Whilst looking around for my next client I realise that we, as Analytics consultants, need to talk to each other more. Whats more, the consultancies and clients really need a place to go for reliable, experienced Analytics specialists.
I was discussing one new project with Haider and it turns out he worked on it before. It’s a small world, and Siebel Analytics has a relatively small client base (my wild guess is 400-500 UK clients, half of which are active).
I know about 75 Analytics consultants. There are probably another 100 out there, perm employees, that may one day become freelance and pop up in the Majendi radar.
At the moment the Agencies have a good control on the Market. There are some that put out adverts for non existant jobs. They are useful to the liquidity of the market and some work hard for their cut of you pay. Just be careful they are not taking too much, the best ones have a fixed percentage with their clients. More than 15% is excessive.
So how do we help consultants? We probably should look at the networking capabilty that’s out there, linkedIn, Xing, ecademy, Yahoo, etc, and perhaps set-up an OBIEE/Analytics forum. There we could share thoughts on prices to charge, new projects, help needed, technical stuff, etc. I have started one group on Yahoo, if you fancy joining in, let me know – it’s invite only. I’m not sure if this helps the clients though.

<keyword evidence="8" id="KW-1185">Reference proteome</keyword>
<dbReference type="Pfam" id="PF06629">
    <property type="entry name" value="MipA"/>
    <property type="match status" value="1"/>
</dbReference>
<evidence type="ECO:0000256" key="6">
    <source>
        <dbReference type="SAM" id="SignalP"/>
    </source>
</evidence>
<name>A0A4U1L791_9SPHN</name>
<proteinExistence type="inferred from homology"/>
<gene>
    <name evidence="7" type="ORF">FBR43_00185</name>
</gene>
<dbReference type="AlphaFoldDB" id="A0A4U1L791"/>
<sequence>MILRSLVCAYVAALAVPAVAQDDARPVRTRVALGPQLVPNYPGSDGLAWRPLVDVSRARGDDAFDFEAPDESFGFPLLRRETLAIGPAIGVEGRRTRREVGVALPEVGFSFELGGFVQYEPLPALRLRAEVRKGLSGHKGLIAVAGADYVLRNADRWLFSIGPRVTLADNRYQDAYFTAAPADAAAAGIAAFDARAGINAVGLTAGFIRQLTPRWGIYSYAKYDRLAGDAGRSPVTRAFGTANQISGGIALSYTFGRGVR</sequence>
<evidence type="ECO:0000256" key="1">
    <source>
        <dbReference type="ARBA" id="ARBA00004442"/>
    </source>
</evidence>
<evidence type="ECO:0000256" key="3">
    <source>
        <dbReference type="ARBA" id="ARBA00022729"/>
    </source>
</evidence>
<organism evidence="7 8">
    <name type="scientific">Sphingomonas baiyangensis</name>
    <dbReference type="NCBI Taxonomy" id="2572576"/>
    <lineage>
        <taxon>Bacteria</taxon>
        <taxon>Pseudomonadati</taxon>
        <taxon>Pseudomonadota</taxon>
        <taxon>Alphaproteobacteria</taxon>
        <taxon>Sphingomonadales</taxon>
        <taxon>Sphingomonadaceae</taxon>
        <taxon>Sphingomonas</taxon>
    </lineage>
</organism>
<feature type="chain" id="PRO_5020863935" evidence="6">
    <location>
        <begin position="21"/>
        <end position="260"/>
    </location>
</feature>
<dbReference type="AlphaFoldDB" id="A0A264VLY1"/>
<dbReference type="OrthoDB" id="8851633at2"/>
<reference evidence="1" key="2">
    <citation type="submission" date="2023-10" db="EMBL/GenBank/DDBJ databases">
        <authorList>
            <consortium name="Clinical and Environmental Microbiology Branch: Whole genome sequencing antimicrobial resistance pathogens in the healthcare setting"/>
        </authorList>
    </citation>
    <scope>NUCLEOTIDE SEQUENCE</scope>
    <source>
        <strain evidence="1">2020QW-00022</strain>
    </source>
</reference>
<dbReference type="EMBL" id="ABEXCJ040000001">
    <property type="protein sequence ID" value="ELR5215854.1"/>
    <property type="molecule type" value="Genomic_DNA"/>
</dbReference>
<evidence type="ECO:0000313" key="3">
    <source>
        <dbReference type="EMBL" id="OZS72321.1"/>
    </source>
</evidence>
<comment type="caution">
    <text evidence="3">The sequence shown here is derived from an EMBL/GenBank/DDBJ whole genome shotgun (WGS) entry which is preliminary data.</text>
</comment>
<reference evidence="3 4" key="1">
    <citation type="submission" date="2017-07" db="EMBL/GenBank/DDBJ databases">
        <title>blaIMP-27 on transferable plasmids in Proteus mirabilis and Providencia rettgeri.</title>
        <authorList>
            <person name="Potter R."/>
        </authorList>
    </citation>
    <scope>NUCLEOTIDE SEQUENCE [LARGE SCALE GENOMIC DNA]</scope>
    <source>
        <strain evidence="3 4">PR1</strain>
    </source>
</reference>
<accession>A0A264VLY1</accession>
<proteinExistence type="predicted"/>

On the subject of rate. You are what you charge. If you charge a cheap rate, your will be percieved as local quality, if you charge a premium rate you should deliver a premium level of service.
What are those rates? My view is that a certified consultant with 2 years (min 3 projects) Analytics consultant should be charging a minimum of 600 GBP per day. Lead consultants, with 7+ project should be GBP 750 per day. The consultancies will obviously need to charge clients a higher level. Some of the cheaper ones are charging 6-700 euro per day, the better ones, with good experience and efficient work, will be charging 900 plus.
One client I saw recently had a greatdeal with a low cost provider, the problem was they didn;t trust the work, and the estimate for time was nearly double what was really required. The client ends up paying nearly the same for inferior work. Somehow we need to educate that quality is very important to them, not cheapness.